25 Nov 2019
Our body tissues are made up of vast number of cells of different shapes, sizes and functions, and all of these cells require enough salt to function properly. Salt plays a vital role in transporting water around the body, and in transmitting messages between the brain and the rest of the body. However, as with most things, too much salt in our diets can lead to problems such as water retention, raised blood pressure, and ultimately a higher risk of heart attack, kidney disease and stroke, so it’s worth keeping within safe limits.
Salt and everyday foods
Many everyday foods are not obviously salty, but they can contain high amounts of ‘hidden salt’. While we may add salt to our food during cooking or just before we eat it, about 75% of the salt we eat is already added to the food we buy. Most of this comes from salt added to foods like processed meat products, snacks (such as crisps and biscuits), ready meals, soups and pasta sauces.
Even breads and breakfast cereals can contain a lot of salt, however many manufacturers have recently made some positive changes to the amount of salt they add. Making the decision to cut down on processed foods can make a big difference, and it’s easier to do this if you are able to quickly check the salt content on food labels.
How do I know which foods contain a lot of salt?
Due to recent changes in food labelling legislation, almost all food products now display a ‘traffic light’ label to help you make a healthier choice. ‘Traffic light’ colours help you to see, at a glance, if a food has high, medium or low amounts of each of these nutrients in 100g of the food. For foods that don’t yet display the ‘traffic light’ label, here is a handy guide:
|Salt||0g-0.3g||0.3g-1.5g||More than 1.5g|
|Sodium||0g-0.1g||0.1g-0.6g||More than 0.6g|
To get an idea of how much salt you consume in an average day, it can be helpful to look at the amount of salt per serving, which you should also find on the label.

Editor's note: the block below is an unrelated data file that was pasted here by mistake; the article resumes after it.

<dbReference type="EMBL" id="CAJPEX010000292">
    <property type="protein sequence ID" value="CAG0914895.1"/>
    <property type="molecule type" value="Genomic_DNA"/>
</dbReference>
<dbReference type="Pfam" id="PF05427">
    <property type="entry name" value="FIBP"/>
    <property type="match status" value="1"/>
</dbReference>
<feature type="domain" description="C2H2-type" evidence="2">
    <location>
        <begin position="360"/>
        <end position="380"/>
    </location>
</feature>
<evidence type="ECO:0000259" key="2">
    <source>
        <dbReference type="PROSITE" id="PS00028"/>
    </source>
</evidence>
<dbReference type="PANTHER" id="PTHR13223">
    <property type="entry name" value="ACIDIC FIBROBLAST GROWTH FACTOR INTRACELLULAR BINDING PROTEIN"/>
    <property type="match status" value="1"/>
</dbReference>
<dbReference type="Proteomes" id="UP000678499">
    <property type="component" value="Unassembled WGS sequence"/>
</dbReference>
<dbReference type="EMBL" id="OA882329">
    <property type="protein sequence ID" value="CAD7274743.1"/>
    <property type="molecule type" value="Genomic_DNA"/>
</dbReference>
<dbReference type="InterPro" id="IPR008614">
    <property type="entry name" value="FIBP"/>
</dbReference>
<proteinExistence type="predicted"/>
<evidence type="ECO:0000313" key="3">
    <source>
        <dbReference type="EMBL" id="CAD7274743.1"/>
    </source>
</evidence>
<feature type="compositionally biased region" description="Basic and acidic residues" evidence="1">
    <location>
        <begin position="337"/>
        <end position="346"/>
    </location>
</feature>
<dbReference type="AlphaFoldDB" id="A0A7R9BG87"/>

The Scientific Advisory Committee on Nutrition (SACN) recommends no more than 3g/day for children aged four to six years, and no more than 6g/day for healthy adults, however national food surveys show that many of us still exceed this recommendation by up to 33%. Furthermore, the National Institute for Health and Care Excellence (NICE) recommend that we should all aim to have no more that 3g/day by 2025, and that people at risk of heart disease should already be halving their salt intake.
Be Salt Aware:
- Use little or no salt in cooking – try using extra herbs and spices instead such as black pepper.
- Leave the salt shaker off the table.
- Cut down on salty processed foods and ready meals and try and make your own if you can.
- Check out food labels for salt and go for lower salt choices. There can be a really big difference between different types and brands.
- Use the traffic light labels on the front of packaging to help you make smarter choices.
- Compare salt levels among similar products and try to choose those lower in salt.
- Ask in restaurants and take-aways for no added salt.
- Be wary of gourmet salts and salt substitutes claiming to be better for your health than table salt – these product ranges are still likely to add some form of salt to your diet.
Sodium vs Salt: what’s the difference?
Salt is the everyday term we use for a chemical compound called sodium chloride; salt is made from two components, sodium and chlorine, which give salt this chemical name. Although legislation does not require it, some manufacturers may still quote sodium content on their labels.
When thinking about salt intakes, it’s important to know that each 1g of sodium translates to 2.5g of salt, and to take this into account when looking at your everyday salt consumption.
Foods worth checking for salt content:
- salted meats and processed meat products, e.g. ham, bacon, sausages, pate, salami
- ready-made and powdered soups
- ketchup, soy sauce, mayonnaise, pickles
- stock cubes, gravy powder and salted flavourings
- tinned food containing salt
- smoked meat and fish, prawns and anchovies
- meat and yeast extracts
- salted snacks like crisps, nuts, biscuits, popcorn
- ready meals, sauces and takeaway meals
- pasta sauce
- bread and breakfast cereals.
Most of us are still eating too much salt. High salt intakes lead to high blood pressure that can pose significant health risks. Reducing your intake of salty foods can dramatically improve your health outcomes.
Simple steps that can reduce salt intake include adding less salt during cooking and at the table, eating less processed foods and being aware of food labels and choosing lower salt options.